Faith beyond reason
Although nobody can prove the existence of God, many have developed a personal relationship with Him that moves them beyond any need for proof. In the end, we need to address any genuine rational doubts, but we also need to be on our guard against using a lightweight intellectual rejection of the Christian message as an excuse for avoiding the challenges that the message may make to the way we live.
The biggest atheist lie is that faith involves a suspension of reason. In reality, many of the greatest intellects, both past and present, have found themselves able to reconcile faith and reason with conviction and sincerity.
Professor Richard Dawkins, near the end of his chapter “Why there almost certainly is no God” in The God Delusion, claims that the nineteenth century was the last time that an “educated person” could admit without embarrassment to believing in miracles like the Virgin birth. In this, as elsewhere, he is wrong: the Catholic writer J R R Tolkien and the Anglican apologist C S Lewis were professors at Oxford and Cambridge respectively; G K Chesterton was described by Bernard Shaw (no mean intellect himself) as “a man of colossal genius”; our present Pope Benedict XVI is a former professor and an educated man by any standard; all four held or hold (without embarrassment) Christian views that would embrace a belief in the supernatural.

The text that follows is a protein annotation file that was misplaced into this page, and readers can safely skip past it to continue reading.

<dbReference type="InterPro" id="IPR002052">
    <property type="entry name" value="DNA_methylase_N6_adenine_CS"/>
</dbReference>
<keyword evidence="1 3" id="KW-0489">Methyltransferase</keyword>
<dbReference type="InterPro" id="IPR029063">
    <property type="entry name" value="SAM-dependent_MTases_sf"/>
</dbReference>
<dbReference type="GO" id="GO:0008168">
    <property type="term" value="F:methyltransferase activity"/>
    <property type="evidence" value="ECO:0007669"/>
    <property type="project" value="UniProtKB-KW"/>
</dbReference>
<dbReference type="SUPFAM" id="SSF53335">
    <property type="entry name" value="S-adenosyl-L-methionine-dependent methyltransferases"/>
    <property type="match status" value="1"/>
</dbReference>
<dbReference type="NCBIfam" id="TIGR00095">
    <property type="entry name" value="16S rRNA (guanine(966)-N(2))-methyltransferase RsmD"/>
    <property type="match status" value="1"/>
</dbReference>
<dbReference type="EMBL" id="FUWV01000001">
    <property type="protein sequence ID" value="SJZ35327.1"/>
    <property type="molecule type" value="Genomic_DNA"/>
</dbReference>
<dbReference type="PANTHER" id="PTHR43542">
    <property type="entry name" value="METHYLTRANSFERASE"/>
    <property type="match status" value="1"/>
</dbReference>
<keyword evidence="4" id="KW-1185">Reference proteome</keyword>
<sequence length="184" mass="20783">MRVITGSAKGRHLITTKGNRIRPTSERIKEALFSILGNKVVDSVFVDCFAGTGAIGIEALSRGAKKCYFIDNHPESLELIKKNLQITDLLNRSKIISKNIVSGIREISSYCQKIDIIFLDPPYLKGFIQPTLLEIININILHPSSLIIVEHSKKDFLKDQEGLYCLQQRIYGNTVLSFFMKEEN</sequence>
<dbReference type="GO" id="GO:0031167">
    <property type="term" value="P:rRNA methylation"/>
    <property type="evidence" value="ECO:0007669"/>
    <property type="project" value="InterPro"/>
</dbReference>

Believing in supernatural, miraculous happenings may indeed be embarrassing for some Christians (sadly including some Catholics who should know better) who want to pick and choose which bits of teaching they will deign to accept. But there are very many Catholics – plenty of them “educated” by any definition – for whom these miracles form part of the faith of the Catholic Church and when we embrace and truly seek to understand the full teaching of our Church we find it to be rational, beautiful, compassionate and full of deep wisdom and truth.
Reason can take us only so far, and faith and prayer and trust have their part to play as well. But there is no contradiction between faith and reason. Indeed, the more deeply one explores these matters the more closely the two converge. In his encyclical letter on Faith and Reason, John Paul II wrote of “a profound and indissoluble unity between the knowledge of reason and the knowledge of faith”.